MORGANTOWN, W.Va. -- So far during their run in the Pittsburgh Basketball Club's Pro-Am summer league, a team of West Virginia University newcomers has turned a 24-point deficit in the first half into a 58-54 game and then played into overtime and lost 61-60 when a buzzer-beater went bad.
"That," said point guard and Dayton transfer Juwan State, "is growth."
And that, says just about everyone on that SteelCity-Tickets.com team, is what the league is about this summer. Oh, the kids - five freshmen, two college transfers and one sophomore who played all of 37 minutes last season - are 0-2 and have at times looked very worthy of the record.
While they really want to win the league, they're there for a greater purpose.
Just about each of the six players who are eligible for the upcoming season - 6-foot-10 sophomore forward Kevin Noreen and freshmen forwards Tommie McCune and Keaton Miles, point guard Gary Browne, guard/forward Aaron Brown and center Pat Forsythe - are going to need to contribute.
College teams get to put 13 players on scholarship. Staten and 6-10 LaSalle transfer Aaric Murray are among WVU's 13, but have to sit out the 2011-12 season. The Mountaineers are then left with 11, which is actually better than the nine they had for most of last season.
Simple math says the other six, plus freshman point guard Jabarie Hinds and junior college forward Dominique Rutledge, must complement seniors Kevin Jones and Truck Bryant and junior Deniz Kilicli.
"Having this many new guys is almost unheard of," said the 6-7 McCune, from Saginaw, Mich. "You don't see it every day because it can be hard to play with so many freshmen, so it's pretty much like our backs are against the wall.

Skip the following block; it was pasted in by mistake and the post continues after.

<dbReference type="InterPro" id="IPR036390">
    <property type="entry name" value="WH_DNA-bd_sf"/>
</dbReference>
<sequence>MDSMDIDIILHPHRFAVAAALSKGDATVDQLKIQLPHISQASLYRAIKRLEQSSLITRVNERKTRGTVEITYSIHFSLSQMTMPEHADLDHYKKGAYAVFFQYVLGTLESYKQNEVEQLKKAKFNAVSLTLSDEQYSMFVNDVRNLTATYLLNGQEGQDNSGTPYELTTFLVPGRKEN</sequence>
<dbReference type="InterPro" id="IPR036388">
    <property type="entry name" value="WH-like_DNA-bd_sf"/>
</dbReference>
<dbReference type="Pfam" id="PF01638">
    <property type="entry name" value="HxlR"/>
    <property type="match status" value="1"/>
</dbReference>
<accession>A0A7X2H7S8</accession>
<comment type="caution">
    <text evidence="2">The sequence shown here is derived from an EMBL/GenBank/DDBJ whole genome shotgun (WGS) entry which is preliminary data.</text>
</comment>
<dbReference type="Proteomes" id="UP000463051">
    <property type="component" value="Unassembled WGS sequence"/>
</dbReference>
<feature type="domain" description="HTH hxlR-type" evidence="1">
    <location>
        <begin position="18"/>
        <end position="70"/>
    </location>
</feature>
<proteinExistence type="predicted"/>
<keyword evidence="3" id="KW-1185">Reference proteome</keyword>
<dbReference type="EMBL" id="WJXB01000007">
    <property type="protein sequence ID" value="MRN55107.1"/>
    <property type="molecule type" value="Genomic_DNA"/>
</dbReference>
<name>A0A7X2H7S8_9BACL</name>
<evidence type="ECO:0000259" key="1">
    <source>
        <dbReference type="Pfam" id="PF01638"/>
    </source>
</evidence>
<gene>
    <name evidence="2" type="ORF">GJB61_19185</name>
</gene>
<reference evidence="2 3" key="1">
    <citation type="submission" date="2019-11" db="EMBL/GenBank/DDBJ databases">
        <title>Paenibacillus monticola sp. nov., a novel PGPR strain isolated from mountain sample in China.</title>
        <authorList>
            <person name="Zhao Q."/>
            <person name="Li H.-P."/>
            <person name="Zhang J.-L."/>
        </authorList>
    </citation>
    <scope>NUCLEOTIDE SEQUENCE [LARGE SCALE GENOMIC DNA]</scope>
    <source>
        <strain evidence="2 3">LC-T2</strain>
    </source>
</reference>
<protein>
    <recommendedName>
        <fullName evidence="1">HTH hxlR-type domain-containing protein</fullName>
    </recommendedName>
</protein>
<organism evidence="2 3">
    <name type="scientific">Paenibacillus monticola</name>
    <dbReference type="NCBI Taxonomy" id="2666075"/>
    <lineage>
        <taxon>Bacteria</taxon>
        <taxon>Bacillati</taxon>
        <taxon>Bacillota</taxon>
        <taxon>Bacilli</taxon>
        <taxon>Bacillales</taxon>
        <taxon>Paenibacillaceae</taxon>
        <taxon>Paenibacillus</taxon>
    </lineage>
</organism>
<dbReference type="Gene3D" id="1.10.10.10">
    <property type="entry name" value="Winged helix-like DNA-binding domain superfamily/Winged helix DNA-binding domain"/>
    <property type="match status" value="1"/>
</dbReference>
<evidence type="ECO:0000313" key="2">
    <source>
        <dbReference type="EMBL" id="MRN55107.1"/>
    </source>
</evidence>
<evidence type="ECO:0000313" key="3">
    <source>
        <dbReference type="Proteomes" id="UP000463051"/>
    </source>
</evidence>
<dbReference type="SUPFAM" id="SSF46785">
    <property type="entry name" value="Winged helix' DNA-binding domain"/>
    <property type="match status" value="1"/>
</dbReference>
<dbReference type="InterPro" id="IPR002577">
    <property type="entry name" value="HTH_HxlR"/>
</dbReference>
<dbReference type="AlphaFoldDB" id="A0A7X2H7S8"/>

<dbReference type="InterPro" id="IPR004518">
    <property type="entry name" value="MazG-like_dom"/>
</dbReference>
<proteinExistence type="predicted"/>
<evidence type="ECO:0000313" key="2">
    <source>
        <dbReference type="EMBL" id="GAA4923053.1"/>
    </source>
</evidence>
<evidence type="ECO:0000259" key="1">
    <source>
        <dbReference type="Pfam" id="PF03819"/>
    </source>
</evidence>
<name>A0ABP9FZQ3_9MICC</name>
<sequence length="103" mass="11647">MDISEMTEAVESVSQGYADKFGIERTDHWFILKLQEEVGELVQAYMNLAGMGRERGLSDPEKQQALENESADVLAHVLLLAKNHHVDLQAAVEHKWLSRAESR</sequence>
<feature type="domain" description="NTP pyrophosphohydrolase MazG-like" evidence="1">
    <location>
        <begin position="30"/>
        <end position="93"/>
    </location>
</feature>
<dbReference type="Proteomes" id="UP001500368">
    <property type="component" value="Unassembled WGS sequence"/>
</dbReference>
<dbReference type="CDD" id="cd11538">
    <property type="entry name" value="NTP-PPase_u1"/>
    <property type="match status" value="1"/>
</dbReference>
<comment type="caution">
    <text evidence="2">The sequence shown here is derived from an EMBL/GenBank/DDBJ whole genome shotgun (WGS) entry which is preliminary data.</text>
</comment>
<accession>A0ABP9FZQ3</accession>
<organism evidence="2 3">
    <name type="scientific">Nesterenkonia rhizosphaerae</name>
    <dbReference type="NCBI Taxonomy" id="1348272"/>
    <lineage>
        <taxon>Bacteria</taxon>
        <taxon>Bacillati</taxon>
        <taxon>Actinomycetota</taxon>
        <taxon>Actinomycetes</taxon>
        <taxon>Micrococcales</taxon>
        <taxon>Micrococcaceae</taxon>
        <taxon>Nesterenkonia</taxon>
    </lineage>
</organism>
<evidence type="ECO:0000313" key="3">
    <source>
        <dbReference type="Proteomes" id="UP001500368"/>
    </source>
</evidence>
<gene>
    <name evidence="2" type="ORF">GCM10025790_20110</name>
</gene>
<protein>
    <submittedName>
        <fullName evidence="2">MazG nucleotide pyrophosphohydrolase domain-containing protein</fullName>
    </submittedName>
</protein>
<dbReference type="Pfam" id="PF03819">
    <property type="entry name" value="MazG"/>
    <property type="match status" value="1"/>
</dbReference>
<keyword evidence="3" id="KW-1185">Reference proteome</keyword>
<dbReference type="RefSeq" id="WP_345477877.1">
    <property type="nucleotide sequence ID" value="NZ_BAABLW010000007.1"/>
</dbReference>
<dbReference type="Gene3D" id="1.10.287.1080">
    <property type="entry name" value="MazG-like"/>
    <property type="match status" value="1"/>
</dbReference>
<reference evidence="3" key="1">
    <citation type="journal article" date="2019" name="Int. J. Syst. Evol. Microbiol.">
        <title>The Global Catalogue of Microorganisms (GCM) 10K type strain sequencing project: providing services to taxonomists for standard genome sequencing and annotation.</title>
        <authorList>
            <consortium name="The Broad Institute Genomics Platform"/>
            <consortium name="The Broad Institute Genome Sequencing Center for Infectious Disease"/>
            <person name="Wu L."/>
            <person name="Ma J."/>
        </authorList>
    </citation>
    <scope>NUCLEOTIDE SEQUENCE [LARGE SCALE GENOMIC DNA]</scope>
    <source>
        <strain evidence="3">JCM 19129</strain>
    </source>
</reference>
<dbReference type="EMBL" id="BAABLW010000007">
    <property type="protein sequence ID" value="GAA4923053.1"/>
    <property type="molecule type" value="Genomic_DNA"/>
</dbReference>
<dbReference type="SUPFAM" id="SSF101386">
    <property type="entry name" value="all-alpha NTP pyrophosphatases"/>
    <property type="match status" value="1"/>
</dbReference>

"But I hate to get embarrassed. The rest of the guys are the same way. We're going to work hard and learn to play together to help the team."
Take it a step further. If the next WVU team is to go places, the freshmen are going to have to have a say in it. The way the team is constructed, the way they're going to play with the floor spread and the Mountaineers slashing to the basket, it must be this way.
This is not news. This is why they're all together for the Pro-Am.
"Look at what happened to the Miami Heat," Miles said. "They're professional basketball players, but they needed time."
The seven-team league is a blessing for WVU - and it comes before the team gets together and practices in advance of the four or five games the Mountaineers will play in Italy next month.
High school seniors struggle with one thing above all others early in their college careers. The game is impossibly different.
The opponents are bigger and faster. The court feels smaller, by any measure, be it sideline-to-sideline, baseline-to-baseline or floor-to-rim. The windows through which you can run, shoot, dribble and pass close quickly. If you're not careful, confidence shrinks.
Just about everyone the freshmen are playing against at the Greentree SportsPlex was lifting weights and playing college games while the freshmen were worried about homecoming or ACT prep. Now they're on the fast track playing a valuable game of catch-up.